Tag Archives: guns

Tweet of the Week – May 21, 2022

Liz Cheney

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Worst Quotes of the Week – May 21, 2022

“Because a mentally ill teenager murdered strangers, you cannot be allowed to express your political views out loud. That’s what they’re telling you.”

Tucker Carlson, responding to the mass shooting at a Buffalo, New York grocery store on May 14

Carlson also stated that “hate speech” is just speech that other people hate.  He and other right-wing pundits have been criticized for propagating “replacement” theory, which claims that native-born (White) Americans are being replaced by immigrants from other (non-Western European) countries.

“Abortion is not the way to help single Black mothers.”

Sen. Tim Scott, in an editorial criticizing a speech by Janet Yellen, U.S. Secretary of the Treasury, about the impact overturning abortion rights could have on many working women

Yellen had stated, “I believe that eliminating the right of women to make decisions about when and whether to have children would have very damaging effects on the economy.”  She went on to say how abortion affects “particularly low-income and often Black” mothers and how a lack of access to abortion “deprives them of the ability often to continue their education to later participate in the workforce.”

Scott declared, “To me, this was stunning. I thought I had misheard her.  Was Yellen making the case for how abortion is good for America’s labor force?  But when questioned, Yellen doubled down on what I believe is a callous, inhumane reason for ending innocent life.”

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Best Quotes of the Week – May 21, 2022

People gather outside a grocery store in Buffalo, NY where an 18-year-old gunman shot and killed 10 people on May 14, 2022.

“I would like to see sensible gun control.  I would like to see ending hate speech on the internet, on social media.  It is not free speech. It is not the American way.”

Byron Brown, Mayor of Buffalo, New York, after a mass shooting at a local grocery store on May 14

Brown also declared, “We are not a nation of haters. We are not a nation of hate. We need to send the message that there is no place on the internet for hate speech, for hate indoctrination, for spreading hate manifestos.  I will be a stronger voice for that.  I believe that what happened in Buffalo, New York, yesterday is going to be a turning point.  I think it’s going to be different after this, in terms of the energy and the activity that we see.”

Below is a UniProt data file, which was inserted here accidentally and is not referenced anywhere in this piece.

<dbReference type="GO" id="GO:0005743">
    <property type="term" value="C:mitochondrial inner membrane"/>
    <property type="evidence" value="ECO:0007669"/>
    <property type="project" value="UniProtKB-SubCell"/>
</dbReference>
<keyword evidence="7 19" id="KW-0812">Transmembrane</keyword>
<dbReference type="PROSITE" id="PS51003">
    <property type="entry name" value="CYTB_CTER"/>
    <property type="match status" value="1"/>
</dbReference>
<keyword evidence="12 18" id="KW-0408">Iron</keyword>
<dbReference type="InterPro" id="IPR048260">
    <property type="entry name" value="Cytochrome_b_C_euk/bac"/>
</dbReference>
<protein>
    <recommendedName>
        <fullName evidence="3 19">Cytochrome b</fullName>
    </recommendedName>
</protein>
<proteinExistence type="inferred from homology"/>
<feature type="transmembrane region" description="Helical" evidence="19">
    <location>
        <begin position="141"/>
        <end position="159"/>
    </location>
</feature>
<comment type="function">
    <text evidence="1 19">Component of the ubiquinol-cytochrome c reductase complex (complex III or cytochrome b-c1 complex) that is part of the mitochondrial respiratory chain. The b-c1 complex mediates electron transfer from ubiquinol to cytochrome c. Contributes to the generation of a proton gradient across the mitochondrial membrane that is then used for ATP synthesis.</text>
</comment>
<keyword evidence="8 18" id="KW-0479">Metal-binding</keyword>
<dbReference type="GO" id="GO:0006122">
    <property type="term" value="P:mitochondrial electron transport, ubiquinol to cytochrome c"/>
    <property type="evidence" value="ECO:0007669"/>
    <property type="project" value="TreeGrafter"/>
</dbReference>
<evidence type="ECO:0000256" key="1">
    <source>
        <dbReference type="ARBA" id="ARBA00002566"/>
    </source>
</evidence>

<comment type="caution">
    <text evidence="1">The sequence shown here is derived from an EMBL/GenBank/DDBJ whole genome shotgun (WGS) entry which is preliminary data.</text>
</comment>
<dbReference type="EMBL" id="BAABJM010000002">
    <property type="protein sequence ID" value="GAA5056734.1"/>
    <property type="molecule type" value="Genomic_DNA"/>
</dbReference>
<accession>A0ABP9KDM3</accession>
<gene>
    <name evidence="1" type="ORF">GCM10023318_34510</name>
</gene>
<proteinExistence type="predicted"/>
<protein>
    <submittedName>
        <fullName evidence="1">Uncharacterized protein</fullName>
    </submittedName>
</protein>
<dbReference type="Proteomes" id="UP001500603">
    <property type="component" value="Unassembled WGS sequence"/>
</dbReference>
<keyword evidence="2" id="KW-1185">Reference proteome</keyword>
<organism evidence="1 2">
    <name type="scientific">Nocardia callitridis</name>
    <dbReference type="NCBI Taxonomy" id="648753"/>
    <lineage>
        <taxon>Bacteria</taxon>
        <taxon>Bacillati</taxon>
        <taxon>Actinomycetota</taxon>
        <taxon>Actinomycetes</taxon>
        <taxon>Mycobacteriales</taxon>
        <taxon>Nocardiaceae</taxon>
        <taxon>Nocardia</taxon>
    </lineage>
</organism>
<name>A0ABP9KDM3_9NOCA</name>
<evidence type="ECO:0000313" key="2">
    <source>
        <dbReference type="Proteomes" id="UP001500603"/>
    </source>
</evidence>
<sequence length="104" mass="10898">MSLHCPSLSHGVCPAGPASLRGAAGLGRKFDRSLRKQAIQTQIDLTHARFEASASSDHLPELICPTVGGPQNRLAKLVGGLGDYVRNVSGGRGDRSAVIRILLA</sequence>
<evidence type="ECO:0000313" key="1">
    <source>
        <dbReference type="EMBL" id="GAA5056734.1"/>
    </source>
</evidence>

“Parents and caretakers across the country cannot wait.  They need our support now.  This bill takes important steps to restore supply in a safe and secure manner. Additionally, with these funds, FDA will be able to help prevent this issue from occurring again.”

Rep. Rosa DeLauro, after passage of a bill in the U.S. Congress that would help to alleviate the current baby formula crisis

One of the bills provides $28 million in emergency funding to the U.S. Food and Drug Administration to address the shortage. The money would also be used to increase staff at the FDA, such as inspectors who could help the agency accelerate the approval process for formula manufacturers.

It has to be noted that an overwhelming majority of House Republicans voted against the bill, even though a majority have been complaining about the ongoing baby formula shortage.

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Best Quotes of the Week – February 19, 2022

“So now his accountants have fired him and investigations draw closer to him and right on cue, the noise machine gets turned up.  Fox leads the charge with accusations against me, counting on their audience to fall for it again.  And as an aside, they’re getting awfully close to actual malice.”

Hillary Clinton, in a speech during the New York State Democratic Party convention